Pata negra or iberico ham, is it the same thing? What is the best quality?
What is commonly referred to as « Pata Negra » refers to pigs with black hooves. But not all Iberian pigs necessarily have a dark hoof, and the black hoof is not exclusive to the Iberian breed. The quality of the ham is essentially defined by its breed and diet. Thus, an acorn-fed Iberian pig will give, if properly dried and matured, the best hams.
The connoisseurs work exclusively with products from 100% Iberian pigs raised freely and whose diet is composed of natural products including the famous Bellota (acorn).
What is the difference between Jabugo ham and Iberian ham?
Iberian Ham is a ham produced and processed in the locality of Jabugo (Huelva). This place belongs to the AOC « Jamon de Huelva », and has been producing hams since time immemorial. Its reputation is such that it is often believed that it is hams from pigs of a particular breed. The best hams produced in Jabugo come from Iberian pigs, some of which belong to a variant of the local breed: the Manchado (stained) Jabugo pig with white spots on its skin.
What are these little white dots that appear on the ham?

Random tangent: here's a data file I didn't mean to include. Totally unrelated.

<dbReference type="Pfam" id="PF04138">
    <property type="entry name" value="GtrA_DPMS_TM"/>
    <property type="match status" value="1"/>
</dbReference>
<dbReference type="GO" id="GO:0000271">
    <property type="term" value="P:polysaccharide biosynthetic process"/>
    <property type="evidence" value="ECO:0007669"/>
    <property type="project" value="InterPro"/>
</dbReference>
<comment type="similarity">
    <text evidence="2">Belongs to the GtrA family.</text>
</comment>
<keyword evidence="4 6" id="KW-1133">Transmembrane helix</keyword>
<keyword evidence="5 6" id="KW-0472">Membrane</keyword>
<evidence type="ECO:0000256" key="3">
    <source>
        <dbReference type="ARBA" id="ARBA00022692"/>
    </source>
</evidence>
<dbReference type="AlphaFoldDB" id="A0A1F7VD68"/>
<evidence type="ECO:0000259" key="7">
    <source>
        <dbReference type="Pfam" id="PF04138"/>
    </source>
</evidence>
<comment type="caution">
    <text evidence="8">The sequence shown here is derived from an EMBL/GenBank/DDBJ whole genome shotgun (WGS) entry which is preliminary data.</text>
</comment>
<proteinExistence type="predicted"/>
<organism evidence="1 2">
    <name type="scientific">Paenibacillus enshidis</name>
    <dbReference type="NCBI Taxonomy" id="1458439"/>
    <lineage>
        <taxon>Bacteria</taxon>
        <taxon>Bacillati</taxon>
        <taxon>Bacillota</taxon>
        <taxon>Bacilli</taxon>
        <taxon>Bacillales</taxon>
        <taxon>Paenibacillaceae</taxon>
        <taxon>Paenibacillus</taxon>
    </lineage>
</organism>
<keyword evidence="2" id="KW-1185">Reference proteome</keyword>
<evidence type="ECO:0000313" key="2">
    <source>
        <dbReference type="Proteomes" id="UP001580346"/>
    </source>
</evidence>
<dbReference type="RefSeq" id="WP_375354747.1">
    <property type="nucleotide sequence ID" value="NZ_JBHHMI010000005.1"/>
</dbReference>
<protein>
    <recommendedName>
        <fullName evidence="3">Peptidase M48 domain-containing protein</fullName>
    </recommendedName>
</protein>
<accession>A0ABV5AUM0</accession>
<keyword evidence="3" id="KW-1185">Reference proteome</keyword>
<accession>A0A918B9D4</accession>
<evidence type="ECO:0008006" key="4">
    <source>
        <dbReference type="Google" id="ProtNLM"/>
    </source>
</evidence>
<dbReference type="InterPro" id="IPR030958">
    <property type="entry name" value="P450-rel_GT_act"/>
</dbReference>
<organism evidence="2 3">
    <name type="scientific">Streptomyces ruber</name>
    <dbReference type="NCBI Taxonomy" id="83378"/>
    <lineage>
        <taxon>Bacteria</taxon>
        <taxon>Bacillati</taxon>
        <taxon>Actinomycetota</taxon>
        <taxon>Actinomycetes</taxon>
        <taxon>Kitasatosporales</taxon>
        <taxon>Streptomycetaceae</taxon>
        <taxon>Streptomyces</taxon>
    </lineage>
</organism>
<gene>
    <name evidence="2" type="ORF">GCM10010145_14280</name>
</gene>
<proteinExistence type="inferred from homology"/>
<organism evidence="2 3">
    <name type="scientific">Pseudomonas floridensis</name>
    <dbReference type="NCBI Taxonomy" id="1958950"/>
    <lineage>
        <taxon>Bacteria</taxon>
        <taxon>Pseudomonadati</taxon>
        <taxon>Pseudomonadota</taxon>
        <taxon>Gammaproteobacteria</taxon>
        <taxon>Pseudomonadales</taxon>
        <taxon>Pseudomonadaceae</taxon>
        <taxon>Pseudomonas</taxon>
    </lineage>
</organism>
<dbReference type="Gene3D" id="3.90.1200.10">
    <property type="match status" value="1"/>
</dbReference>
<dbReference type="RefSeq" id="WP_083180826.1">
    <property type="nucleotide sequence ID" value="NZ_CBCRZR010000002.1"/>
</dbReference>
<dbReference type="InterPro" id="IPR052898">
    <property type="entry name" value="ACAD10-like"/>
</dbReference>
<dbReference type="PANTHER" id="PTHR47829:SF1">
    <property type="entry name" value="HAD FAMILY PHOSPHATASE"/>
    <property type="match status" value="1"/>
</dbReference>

These are crystallisations formed mainly by an amino acid called tyrosine, which appear during protein degradation. They are absolutely not harmful. On the contrary, they generally indicate optimal drying and maturation.
What fat content in a ham/shoulder?
Usually, in an Iberian shoulder, 40% of the weight of the original part is used and in a ham, 50%. That is to say that 60% of the weight of a shoulder (and 50% for a ham) corresponds to bone, hoof, rind and excess fat (fat that we do not eat).
How should I keep my ham at home?
Once the ham has started or is waiting to be cut, it must be stored at room temperature in a cool, dry place. The cut part must be covered with the rind and external fat of the ham to prevent it from drying out, and lose aroma and flavour.
Do pigs only feed on acorns?
During the growth phase, the pig needs another type of food, different from acorns, in order to develop and build its bone structure. When its weight is between 80 and 105 kg, it can start to worm in the wooded meadows of the dehesa, where it will gain about 60% of its entry weight by feeding on acorns and grasses.